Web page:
By Stephanie March
By Dara Moskowitz Grumdahl
By Jason DeRusha
Harvest Beer Festival
By Parties Editors
The Morning After
By Tad Simons
Arts Off The Cuff
by Arts & Nightlife Editors
By Allison Kaplan
By Jennifer Blaise Kramer
By Mpls.St.Paul Magazine
ASID MN Showcase Home
By Edina Realty
Stephanie Wilbur Ash
By Emily Howald Sefton
By Real Brides-to-Be
Red Table Meats Debuts . . . Finally.
DeRusha Eats at Honey & Mackie's
By: | Posted: 04/30/2009
Fiddlehead ferns Fiddlehead ferns are an unusual and succulent wild harvest. Fiddleheads
are the unfurled shoots of the ostrich fern, unfurled being the key
word here because as the shoots mature and furl, they become poisonous.
So, as with many wildcrafted foods, timing is everything. Part of the romance of foraging is the ephemeral nature of the activity, getting into the woods after long winters, as soon as the snow melts and buds start to pop.
Fiddleheads are my favorite forageable because the season is pretty short, but they are easily spotted and are prolific, so prolific that I have them in my backyard. If you have spent any time in the woods in the springtime, you have most likely seen them. Many people just don’t know that they are edible, let alone delicious. The little ferns taste like a cross between green beans, asparagus, and woodland moss (in a good way). To cook the them, simply sauté them in butter with minced shallots and garlic until just tender. Ramps or wild leeks are another easily harvested wildcraft that are found across the country. To find them, look for soil that is sandy and moist; the plants have broad, smooth, light green leaves with light burgundy streaks, terminating with a small, scallion-like bulb. There is a poisonous lily that looks very much like the wild leek; to be sure that you have a ramp, just rub the light green leaves. If you get a nice onion scent, you have a ramp. Wild leeks generally cluster together, so when you find one, you will find many; take what you need, and leave the rest. The chopped leaves are a great addition to salads; the bulbs can be used like onions and take to quick pickling very well. Our great state has many more easily identified edibles, such as cattails, watercress, mustard grass, wild asparagus, morels, pigweed, and purslane. If you are interested in foraging, one school book to start with is Stalking the Wild Asparagus by Euell Gibbons. Many of you may remember him from the Grape Nuts commercials in the seventies.If you are not up to or not able to hit the state parks for a foray of foraging, many of the local co-ops carry seasonal wildcrafts. Slow Food Minnesota has an upcoming dinner event titled Wild About You, which will feature the edibles named here and more.Ever eat a pine tree? Some parts are edible.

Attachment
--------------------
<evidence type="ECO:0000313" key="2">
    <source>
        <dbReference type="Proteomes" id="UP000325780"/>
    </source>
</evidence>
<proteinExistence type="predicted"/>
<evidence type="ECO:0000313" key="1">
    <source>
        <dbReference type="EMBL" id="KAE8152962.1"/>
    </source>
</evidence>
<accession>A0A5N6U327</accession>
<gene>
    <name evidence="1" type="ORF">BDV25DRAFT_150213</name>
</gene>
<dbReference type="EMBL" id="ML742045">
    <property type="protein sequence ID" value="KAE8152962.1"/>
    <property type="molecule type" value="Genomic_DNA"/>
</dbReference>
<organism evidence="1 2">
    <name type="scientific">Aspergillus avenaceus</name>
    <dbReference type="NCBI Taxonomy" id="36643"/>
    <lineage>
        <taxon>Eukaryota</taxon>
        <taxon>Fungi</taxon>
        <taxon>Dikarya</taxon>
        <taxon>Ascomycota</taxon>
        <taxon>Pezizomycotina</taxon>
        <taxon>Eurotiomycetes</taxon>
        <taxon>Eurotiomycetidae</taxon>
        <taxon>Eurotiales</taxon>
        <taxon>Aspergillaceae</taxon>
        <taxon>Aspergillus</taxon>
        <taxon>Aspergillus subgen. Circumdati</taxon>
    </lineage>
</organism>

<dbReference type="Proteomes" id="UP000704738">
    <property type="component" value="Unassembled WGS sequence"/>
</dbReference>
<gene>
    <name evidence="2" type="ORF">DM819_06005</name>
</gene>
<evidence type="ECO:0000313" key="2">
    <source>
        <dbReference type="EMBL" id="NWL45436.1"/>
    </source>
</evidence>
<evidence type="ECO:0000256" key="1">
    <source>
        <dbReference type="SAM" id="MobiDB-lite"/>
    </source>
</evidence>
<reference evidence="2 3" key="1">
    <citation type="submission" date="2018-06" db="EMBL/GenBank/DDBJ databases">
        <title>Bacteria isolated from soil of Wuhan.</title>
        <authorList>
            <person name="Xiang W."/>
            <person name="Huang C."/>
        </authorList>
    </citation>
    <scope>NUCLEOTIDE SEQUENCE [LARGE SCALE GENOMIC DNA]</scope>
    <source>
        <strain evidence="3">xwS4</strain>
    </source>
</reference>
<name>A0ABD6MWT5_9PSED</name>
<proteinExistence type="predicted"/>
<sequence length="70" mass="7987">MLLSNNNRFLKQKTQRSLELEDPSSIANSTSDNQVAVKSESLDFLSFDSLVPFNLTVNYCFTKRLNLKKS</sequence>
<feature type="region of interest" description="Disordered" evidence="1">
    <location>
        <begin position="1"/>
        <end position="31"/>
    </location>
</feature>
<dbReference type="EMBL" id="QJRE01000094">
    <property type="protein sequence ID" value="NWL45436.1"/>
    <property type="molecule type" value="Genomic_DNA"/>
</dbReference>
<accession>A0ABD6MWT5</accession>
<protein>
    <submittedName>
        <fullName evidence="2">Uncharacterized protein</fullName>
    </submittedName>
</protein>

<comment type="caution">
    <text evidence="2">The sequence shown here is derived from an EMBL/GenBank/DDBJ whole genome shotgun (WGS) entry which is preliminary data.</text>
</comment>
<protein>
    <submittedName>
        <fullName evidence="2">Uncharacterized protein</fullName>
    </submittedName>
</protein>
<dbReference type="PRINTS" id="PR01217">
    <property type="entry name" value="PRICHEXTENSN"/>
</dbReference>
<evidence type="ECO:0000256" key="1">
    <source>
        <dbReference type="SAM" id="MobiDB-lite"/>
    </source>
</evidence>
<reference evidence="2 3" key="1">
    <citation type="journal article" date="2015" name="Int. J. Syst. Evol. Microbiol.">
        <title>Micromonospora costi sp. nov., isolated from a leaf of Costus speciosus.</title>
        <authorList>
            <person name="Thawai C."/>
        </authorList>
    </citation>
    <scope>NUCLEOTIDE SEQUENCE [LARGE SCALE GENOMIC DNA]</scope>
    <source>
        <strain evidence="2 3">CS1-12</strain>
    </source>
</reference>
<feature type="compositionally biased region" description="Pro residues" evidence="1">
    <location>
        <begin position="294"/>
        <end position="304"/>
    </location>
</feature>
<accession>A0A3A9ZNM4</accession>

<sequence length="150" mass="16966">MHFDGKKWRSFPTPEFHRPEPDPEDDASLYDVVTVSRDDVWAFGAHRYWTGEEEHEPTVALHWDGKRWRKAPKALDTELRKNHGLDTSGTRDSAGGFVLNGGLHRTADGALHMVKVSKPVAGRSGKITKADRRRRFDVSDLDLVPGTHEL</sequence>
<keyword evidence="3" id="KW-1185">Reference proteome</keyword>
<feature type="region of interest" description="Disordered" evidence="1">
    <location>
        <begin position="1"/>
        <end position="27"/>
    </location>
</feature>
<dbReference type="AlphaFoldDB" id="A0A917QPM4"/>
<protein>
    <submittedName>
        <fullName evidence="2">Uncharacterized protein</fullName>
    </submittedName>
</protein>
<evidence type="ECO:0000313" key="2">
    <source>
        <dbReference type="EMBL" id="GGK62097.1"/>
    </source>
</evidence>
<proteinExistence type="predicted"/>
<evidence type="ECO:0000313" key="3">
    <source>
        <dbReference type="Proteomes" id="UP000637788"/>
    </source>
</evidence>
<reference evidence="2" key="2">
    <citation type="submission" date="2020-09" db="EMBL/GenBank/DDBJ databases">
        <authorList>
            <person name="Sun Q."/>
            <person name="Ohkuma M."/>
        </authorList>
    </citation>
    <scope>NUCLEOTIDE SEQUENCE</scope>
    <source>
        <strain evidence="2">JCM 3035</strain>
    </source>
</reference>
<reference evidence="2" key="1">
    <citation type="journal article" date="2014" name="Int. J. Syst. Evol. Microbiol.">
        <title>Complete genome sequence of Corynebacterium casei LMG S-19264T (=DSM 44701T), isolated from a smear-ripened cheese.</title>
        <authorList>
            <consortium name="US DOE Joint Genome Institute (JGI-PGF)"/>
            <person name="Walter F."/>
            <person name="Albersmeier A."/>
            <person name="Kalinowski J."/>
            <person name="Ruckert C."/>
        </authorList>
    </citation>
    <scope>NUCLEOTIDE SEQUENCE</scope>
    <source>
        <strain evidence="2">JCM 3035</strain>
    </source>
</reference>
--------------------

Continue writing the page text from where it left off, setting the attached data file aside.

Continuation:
Stephanie March is Mpls.St.Paul Magazine’s food and dining editor. See bio
Food & dining buzz, twice a month.
Our editor's guide to 1000+
restaurant across the
Search the Guide
Like MSPMag on Facebook
Follow MSPMag on Pinterest
Mpls.St.Paul Magazine | mspmag.com
© 2014 MSP Communications, Inc. All rights reserved
About Us | Contact Us | Media Kit | Pressroom | Subscriber Services
RSS Feeds | Site Map |